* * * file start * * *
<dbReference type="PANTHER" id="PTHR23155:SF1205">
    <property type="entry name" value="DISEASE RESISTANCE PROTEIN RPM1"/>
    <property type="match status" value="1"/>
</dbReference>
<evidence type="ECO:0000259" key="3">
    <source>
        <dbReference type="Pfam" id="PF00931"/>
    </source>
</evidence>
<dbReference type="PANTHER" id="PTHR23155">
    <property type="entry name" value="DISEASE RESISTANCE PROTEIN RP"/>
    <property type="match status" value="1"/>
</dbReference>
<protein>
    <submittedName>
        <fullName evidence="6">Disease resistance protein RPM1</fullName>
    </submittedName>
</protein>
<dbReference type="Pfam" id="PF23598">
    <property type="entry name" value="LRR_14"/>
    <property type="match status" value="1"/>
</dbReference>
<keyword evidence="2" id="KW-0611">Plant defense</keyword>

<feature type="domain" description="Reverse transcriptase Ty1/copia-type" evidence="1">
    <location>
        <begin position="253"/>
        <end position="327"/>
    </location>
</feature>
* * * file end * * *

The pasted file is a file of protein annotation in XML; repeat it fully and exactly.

<dbReference type="PANTHER" id="PTHR23155:SF1205">
    <property type="entry name" value="DISEASE RESISTANCE PROTEIN RPM1"/>
    <property type="match status" value="1"/>
</dbReference>
<evidence type="ECO:0000259" key="3">
    <source>
        <dbReference type="Pfam" id="PF00931"/>
    </source>
</evidence>
<dbReference type="PANTHER" id="PTHR23155">
    <property type="entry name" value="DISEASE RESISTANCE PROTEIN RP"/>
    <property type="match status" value="1"/>
</dbReference>
<protein>
    <submittedName>
        <fullName evidence="6">Disease resistance protein RPM1</fullName>
    </submittedName>
</protein>
<dbReference type="Pfam" id="PF23598">
    <property type="entry name" value="LRR_14"/>
    <property type="match status" value="1"/>
</dbReference>
<keyword evidence="2" id="KW-0611">Plant defense</keyword>

<feature type="domain" description="Reverse transcriptase Ty1/copia-type" evidence="1">
    <location>
        <begin position="253"/>
        <end position="327"/>
    </location>
</feature>